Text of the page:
Chapter Two — The Canadian Military Justice System: Structure and Statistics

Canada’s Military Justice System

Canada’s military justice system is a separate and parallel system of justice that forms an integral part of the Canadian legal mosaic. It shares many of the same underlying principles as the civilian criminal justice system, and it is subject to the same constitutional framework, including the Canadian Charter of Rights and Freedoms.Footnote 1  On several occasions, the Supreme Court of Canada has considered the requirement for a separate and distinct military justice system to meet the specific needs of the Canadian Armed ForcesFootnote 2  and has recently recognized the military justice system as a “full partner in administering justice alongside the civilian justice system.”Footnote 3

The military justice system is designed to promote the operational effectiveness of the Canadian Armed Forces by contributing to the maintenance of discipline, efficiency, and morale, while ensuring that justice is administered fairly and with respect to the rule of law. These objectives give rise to many of the substantive and procedural differences that distinguish the military justice system from the civilian justice system.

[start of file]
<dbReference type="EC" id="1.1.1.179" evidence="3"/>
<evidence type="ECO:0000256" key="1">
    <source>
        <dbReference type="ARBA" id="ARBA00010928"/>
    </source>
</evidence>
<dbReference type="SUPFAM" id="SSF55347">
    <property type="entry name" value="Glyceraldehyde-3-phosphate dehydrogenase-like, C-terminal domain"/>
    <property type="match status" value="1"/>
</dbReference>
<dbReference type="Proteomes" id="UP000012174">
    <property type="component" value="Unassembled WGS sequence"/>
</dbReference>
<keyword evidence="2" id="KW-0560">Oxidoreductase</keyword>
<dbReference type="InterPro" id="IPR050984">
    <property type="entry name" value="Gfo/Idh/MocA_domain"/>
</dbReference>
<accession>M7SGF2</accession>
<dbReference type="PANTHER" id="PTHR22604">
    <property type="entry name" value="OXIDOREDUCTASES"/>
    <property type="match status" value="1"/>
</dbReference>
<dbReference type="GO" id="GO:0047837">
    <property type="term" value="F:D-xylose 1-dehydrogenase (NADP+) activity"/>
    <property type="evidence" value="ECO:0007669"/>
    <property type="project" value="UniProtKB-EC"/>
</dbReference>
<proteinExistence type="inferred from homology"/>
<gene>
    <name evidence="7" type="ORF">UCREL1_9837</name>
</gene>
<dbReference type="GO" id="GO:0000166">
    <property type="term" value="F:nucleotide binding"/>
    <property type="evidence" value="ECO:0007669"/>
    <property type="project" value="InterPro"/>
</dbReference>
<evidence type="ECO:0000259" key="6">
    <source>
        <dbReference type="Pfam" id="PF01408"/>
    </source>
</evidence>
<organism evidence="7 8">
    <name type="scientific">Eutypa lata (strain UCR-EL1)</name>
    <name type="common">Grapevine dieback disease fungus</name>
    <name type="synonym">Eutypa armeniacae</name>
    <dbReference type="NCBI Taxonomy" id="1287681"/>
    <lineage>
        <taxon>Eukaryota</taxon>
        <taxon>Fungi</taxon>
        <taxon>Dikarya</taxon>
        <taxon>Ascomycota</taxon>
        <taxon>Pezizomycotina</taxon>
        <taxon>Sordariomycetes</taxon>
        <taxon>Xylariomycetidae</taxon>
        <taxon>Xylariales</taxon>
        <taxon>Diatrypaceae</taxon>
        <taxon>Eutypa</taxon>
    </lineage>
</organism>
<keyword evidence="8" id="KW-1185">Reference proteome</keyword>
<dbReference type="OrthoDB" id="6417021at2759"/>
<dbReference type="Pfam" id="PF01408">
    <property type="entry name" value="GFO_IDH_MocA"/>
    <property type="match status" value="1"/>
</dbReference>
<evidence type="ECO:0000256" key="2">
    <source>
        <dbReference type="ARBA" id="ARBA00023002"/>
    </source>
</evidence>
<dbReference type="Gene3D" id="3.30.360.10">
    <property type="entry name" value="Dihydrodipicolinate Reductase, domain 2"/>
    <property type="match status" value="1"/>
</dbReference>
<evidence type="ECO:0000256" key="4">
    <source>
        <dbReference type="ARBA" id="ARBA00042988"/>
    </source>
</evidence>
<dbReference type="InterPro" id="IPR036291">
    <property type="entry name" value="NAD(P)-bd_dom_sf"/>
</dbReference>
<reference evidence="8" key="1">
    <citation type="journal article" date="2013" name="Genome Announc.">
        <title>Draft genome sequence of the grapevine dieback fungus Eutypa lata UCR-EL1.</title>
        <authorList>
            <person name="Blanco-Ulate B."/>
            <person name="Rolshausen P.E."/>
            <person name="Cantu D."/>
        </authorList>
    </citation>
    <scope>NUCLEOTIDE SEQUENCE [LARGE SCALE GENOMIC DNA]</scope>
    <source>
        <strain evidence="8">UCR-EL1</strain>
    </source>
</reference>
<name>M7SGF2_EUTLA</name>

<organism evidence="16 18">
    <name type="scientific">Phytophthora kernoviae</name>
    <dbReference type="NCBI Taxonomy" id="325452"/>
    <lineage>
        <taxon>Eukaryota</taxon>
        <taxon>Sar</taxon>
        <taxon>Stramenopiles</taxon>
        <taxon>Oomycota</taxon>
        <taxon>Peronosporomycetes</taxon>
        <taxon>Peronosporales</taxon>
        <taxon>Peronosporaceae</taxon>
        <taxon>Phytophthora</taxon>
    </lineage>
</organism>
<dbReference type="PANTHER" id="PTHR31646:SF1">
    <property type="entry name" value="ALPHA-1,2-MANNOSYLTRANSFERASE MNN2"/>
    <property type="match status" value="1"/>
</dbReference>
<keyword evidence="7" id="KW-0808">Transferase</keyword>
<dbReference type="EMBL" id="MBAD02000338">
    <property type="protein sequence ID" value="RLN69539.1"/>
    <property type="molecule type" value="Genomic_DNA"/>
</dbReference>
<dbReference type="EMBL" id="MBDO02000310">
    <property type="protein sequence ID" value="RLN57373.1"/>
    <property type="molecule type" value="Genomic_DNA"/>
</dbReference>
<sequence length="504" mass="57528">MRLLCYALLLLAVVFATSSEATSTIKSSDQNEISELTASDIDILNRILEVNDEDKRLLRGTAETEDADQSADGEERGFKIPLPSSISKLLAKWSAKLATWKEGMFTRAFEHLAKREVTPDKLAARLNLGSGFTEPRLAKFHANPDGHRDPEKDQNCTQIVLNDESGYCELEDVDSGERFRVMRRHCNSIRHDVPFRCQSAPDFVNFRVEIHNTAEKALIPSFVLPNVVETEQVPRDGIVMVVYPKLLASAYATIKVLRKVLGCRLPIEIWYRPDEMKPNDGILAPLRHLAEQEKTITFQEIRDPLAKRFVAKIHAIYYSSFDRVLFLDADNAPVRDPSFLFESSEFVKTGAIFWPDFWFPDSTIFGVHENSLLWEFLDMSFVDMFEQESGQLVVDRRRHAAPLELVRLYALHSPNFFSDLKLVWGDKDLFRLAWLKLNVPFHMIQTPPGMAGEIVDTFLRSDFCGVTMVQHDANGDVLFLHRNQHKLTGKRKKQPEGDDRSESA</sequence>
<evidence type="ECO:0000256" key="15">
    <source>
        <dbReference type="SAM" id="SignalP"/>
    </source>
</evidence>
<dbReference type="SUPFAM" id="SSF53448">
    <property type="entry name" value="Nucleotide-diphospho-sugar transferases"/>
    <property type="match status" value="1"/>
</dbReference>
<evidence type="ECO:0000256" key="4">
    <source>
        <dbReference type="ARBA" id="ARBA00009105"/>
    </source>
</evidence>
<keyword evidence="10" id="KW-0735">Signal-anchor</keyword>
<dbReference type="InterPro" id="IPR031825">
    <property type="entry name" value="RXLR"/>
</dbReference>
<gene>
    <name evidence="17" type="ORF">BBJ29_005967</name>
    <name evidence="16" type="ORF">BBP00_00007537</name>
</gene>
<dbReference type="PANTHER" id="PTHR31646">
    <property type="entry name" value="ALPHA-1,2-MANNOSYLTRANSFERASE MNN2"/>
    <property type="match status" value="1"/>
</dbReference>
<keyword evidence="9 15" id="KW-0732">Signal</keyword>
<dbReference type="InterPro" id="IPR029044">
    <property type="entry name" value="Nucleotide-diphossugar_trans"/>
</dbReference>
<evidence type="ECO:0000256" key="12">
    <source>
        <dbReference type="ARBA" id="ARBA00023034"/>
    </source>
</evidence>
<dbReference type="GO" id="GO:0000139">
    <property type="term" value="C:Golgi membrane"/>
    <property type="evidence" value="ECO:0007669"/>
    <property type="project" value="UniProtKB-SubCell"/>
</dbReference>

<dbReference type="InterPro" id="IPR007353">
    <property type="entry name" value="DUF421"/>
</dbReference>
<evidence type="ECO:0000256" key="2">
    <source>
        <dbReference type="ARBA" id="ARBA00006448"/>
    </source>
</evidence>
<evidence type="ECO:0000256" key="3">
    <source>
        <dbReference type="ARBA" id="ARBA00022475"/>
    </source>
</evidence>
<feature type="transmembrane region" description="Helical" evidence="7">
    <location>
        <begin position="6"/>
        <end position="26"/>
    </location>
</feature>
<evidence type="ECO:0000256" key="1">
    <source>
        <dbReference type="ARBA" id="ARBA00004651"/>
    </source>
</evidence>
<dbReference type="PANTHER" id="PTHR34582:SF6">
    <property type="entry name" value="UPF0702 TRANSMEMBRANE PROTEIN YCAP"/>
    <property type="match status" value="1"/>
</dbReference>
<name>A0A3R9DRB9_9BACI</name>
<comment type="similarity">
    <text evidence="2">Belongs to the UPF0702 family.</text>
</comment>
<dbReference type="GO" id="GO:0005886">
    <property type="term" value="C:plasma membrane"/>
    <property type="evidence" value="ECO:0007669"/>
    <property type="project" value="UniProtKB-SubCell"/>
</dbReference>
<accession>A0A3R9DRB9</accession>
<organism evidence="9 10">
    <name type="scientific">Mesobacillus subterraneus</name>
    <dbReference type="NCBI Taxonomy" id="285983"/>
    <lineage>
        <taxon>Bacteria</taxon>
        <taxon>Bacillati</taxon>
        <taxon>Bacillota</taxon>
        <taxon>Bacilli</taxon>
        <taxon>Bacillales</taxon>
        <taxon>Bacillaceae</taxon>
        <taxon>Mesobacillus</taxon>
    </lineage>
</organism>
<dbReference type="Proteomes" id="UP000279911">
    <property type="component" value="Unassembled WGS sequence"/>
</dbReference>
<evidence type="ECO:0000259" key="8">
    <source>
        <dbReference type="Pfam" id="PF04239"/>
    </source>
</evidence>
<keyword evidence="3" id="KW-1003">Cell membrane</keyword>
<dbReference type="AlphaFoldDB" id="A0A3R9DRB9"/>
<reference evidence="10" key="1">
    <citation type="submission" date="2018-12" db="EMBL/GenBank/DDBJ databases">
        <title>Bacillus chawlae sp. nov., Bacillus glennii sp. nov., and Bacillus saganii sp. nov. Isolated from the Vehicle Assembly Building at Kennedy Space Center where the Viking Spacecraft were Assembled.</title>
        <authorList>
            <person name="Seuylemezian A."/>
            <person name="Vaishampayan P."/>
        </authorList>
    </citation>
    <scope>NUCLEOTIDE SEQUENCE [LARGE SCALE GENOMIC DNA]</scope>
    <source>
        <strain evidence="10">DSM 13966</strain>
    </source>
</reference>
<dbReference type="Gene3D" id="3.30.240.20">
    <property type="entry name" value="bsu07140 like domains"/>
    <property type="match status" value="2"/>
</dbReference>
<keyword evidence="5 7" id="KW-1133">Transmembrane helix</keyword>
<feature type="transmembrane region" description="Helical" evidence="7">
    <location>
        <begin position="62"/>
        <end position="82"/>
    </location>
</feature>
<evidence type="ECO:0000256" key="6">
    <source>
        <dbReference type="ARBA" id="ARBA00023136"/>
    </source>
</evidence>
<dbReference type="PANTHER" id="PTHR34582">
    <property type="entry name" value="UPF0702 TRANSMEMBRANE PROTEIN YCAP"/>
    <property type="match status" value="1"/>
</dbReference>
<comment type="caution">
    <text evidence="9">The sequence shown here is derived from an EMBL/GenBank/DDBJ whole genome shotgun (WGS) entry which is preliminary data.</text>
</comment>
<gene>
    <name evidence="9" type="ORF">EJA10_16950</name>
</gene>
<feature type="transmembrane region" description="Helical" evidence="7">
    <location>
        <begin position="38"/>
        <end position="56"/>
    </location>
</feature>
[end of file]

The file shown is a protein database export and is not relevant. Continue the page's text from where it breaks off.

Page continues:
In R v Stillman, 2019 SCC 40 (at para 20) the Supreme Court of Canada recognized that the military justice system is a “full partner in administering justice alongside the civilian justice system.”

The Structure of the Military Justice System

The Code of Service Discipline

As noted by the Supreme Court of Canada, the Code of Service Discipline, which is contained in Part III of the National Defence Act,Footnote 4  is “[t]he foundation of Canada’s military justice system.”Footnote 5  The Code of Service Discipline has been recognized as “an essential ingredient of service life”Footnote 6  that “defines the standard of conduct to which military personnel and certain civilians are subject and provides for a set of military tribunals to discipline breaches of that standard.”Footnote 7  While the Code of Service Discipline is “primarily concerned with maintaining discipline and integrity in the Canadian Armed Forces,”Footnote 8  it “serves a public function as well by punishing specific conduct which threatens public order and welfare.”Footnote 9  It also sets out the procedures and organization of service tribunals, the jurisdiction of various actors in the military justice system, the powers of punishment, and the post-trial review and appeal mechanisms.